I think it’s a beautiful watch, one I’m seriously looking at. From reading Robert’s additional notes to one comment, and on a closer, more objective looking, I’d agree that the brushed bezel is slightly jarring with the gorgeous dial – a polished bezel would have complimented the dial better and broken up the space between that and the brushed case. I happen to like the placement of the screws, I think blued screws would have been more inline with that dial (maybe titanium to compliment the grey dial version). I also wish the movement had had the LUC touch for what is, after all, quite a pricey watch that will unfortunately plummet in value. Still, as a nice, affordable, integrated sports watch, I think it’s great.
In my opinion, of course.
What has Chopard done to you that you felt the urge to write such a misinformed and ignorant opinion piece?
Yes, I agree with you that the marketing texts do sound silly, and that many of the reviews are not reviews but paid ads.
Before you write your texts, it would be good to do basic research, as you are questioning where you are supposed to find the ‘Alpine’. The watch is named after eagles living in the alps. There is no species called ‘alpine eagle’, but there are golden eagles living in the alps. Chopard is funding conservation efforts that are trying to bring another species of eagles back into the alps. I think that’s where the name comes from. Rocky and icy mountain landscape is another design motif in this watch though.
But let’s get into your points:
– Why is this watch a Genta homage? You conveniently ignore the inspiration for this watch: The Chopard St. Moritz. A 1980s sports watch, with a very similar bracelet, indices/numerals and those screws on the bezel compared to the Alpine Eagle. This is where most of the design comes from. The Alpine Eagle now has applied markers and a textured dial, a thick, brushed bezel, more three-dimension bracelet and the screwholes were transformed into the bulky ‘ears’. Surely, the thick, brushed bezel along with placing the screws right in the center of it might make it feel closer to a Royal Oak. But AP doesn’t have a patent on brushed bezels.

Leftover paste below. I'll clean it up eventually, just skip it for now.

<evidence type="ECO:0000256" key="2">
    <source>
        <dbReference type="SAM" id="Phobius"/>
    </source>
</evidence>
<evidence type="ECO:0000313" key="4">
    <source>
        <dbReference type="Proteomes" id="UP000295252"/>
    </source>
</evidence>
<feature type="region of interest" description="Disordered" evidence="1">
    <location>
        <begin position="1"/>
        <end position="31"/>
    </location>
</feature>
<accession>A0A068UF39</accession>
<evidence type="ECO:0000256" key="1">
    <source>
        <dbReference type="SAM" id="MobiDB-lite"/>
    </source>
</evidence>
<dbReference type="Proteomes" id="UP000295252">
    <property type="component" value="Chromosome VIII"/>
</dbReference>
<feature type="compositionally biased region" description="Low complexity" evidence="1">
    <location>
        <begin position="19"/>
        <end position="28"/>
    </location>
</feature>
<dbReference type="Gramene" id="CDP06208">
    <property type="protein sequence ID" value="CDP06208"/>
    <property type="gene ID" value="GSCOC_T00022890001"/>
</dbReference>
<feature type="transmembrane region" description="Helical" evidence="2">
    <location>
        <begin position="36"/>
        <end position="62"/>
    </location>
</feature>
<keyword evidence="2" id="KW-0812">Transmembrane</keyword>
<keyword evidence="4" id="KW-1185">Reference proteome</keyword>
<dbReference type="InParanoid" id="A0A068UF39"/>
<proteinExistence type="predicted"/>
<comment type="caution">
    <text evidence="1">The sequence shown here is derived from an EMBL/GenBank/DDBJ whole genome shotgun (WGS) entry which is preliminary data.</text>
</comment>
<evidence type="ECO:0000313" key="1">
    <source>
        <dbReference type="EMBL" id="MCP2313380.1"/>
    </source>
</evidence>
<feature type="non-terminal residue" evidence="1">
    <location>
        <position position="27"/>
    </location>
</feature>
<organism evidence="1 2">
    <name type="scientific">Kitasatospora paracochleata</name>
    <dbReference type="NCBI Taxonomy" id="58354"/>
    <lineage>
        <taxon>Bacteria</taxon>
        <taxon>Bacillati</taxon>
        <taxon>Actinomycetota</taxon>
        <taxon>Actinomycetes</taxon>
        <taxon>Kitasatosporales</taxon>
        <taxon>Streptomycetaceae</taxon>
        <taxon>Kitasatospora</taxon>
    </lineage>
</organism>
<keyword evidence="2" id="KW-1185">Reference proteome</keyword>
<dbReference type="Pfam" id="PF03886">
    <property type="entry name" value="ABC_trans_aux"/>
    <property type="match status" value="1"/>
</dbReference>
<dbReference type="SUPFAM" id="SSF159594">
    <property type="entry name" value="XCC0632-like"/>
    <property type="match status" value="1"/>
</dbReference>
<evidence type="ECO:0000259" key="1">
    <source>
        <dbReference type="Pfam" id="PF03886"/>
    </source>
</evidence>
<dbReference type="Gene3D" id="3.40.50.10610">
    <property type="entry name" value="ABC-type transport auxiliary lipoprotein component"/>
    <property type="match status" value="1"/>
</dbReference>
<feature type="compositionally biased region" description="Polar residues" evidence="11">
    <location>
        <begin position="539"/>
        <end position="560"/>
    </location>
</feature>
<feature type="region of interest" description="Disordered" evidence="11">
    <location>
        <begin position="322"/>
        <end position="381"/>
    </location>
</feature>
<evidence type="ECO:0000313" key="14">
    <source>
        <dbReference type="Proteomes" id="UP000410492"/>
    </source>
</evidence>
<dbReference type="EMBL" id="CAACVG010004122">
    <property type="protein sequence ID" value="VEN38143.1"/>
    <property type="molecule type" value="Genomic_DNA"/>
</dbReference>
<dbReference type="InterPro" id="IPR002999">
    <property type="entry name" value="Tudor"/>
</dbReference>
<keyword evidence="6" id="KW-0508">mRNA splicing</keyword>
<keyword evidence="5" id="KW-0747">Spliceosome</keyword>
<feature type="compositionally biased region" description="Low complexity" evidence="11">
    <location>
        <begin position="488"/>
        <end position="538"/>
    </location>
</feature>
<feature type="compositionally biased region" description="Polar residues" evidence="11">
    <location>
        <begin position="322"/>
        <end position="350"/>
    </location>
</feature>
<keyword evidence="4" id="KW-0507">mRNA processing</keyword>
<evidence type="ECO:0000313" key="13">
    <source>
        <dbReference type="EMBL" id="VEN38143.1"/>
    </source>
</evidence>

– The ‘misalgined’ screws: Who defines what’s misaligned? Wouldn’t you even shouted ‘homage’ louder if they would have been placed the same way as they are on the RO? They are placed the same way as on the St. Moritz.
– Eagle feather: How is that different to the Nautilus hinges or the boat-deck dial? Those watches are trying to tell a story, the RO is, the Nautilus is, and the AE is as well. The inspirations are part of it, and I don’t see why the feather would be any different to what AP or PP did.
The one point I kind of agree with is the compass pattern on the crown, I’m not quite sure if that fits so well.
Other things that are not mentioned here or in many other places, but are quite noteworthy:
– The polished center-links of the bracelet resemble the ‘ice cube’ collection of Chopard jewellery, which are mostly rings and bracelets in the shape of aligned cubes. The polished ice cubes together with the geometric brushed parts refer to ice and rocks in high-alpine terrrain.
– The ‘ears’ on the case are similarly shaped objects, also referencing to the icy-rocky landscape of the alps.
Surely, the design does take some cues from Genta designs. Nonetheless, it stands on its own merits and has an interesting story. There are other watches in that bracket, which I personally find far less unique and appealing, for example the GP Laureato and the Piaget Polo.